I took a poetry class with Chad Frame, the Emeritus poet laureate of Montgomery County, PA back in June. Chad provided many challenges for us–such as writing found poetry, shape poetry, and centos, to name a few. By far, I thought that the golden shovel form was the most opaque, and I dreaded trying my hand.
Terrance Hayes originated the Golden Shovel form when he wrote two poems as homages to Gwendolyn Brooks’ poem “We Real Cool.” He wrote one poem in 1981 and one in 1991 and both of them use the words in Brooks’ poem as the last word of each line in the Hayes poem.
From “We Real Cool” by Gwendolyn Brooks
We real cool. We/left school. We
And here are the first correlating lines of the 1981 Hayes’ poem
When I am so small Da’s sock covers my arm, we
cruise at twilight until we find the place the real
men lean, bloodshot and translucent with cool.
His smile is a gold-plated incantation as we
drift by women on bar stools, with nothing left
in them but approachlessness. This is a school
I do not know yet. But the cue sticks mean we
So what you get if you read down the final word of each line in the Hayes’ poem are the lines in Brooks’ poem.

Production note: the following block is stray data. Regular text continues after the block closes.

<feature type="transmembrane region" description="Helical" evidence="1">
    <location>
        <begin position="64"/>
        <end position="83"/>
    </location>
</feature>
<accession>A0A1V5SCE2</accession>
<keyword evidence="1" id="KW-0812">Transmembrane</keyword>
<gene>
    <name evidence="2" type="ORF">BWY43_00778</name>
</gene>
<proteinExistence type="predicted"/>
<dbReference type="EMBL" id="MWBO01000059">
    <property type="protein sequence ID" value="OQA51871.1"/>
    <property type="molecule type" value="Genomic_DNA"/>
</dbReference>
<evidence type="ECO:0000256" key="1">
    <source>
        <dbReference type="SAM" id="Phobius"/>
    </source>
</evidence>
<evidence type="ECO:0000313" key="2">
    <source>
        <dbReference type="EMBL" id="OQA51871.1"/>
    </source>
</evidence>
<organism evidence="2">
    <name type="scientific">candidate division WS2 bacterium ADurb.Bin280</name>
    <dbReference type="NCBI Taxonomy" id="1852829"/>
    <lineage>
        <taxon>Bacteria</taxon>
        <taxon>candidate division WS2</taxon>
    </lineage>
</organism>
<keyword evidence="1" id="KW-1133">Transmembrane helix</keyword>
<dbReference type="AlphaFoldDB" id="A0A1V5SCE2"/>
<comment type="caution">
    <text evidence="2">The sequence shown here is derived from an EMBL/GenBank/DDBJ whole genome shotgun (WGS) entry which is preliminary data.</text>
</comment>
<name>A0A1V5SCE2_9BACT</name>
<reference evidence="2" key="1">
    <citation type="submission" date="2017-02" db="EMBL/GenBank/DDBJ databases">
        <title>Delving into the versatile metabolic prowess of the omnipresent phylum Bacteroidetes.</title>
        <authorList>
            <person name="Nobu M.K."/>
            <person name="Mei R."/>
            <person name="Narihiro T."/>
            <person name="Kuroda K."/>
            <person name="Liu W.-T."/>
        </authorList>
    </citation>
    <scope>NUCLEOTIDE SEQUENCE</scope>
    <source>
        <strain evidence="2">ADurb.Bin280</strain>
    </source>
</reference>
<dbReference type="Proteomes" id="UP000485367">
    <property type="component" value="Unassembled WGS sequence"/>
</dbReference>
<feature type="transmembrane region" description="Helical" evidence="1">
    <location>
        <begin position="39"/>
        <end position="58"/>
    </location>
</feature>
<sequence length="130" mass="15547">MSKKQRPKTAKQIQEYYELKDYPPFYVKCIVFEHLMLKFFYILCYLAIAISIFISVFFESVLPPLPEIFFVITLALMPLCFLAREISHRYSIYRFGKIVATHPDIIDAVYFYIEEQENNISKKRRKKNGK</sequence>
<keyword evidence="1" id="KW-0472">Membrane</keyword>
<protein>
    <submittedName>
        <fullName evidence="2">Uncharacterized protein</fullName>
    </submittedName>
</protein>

I wrote my poem with a one line from a David Whyte poem called “Sweet Darkness” because I’ve used the line as a piece of guiding wisdom for many years: “Anything or anyone that does not bring you alive is too small for you.”
A few words about process. I wrote the words down the right side of an 8×11″ sheet of paper and just went for it. I actually pleased with the results.
It could rain anything
during the night—leaves or
maybe you dream of anyone
speaking a riddle that
you can answer. In what language does
a cardinal call? I yearn for time not
designed by Tech gods who bring
endless yet useless updates to you.
None of them will keep you alive
until your imagination is
free to understand that too
many things feel small
because a cramped vision is useless for
the world that calls to you.
I’d love to hear from you if you decide to jump in! Drop me a line.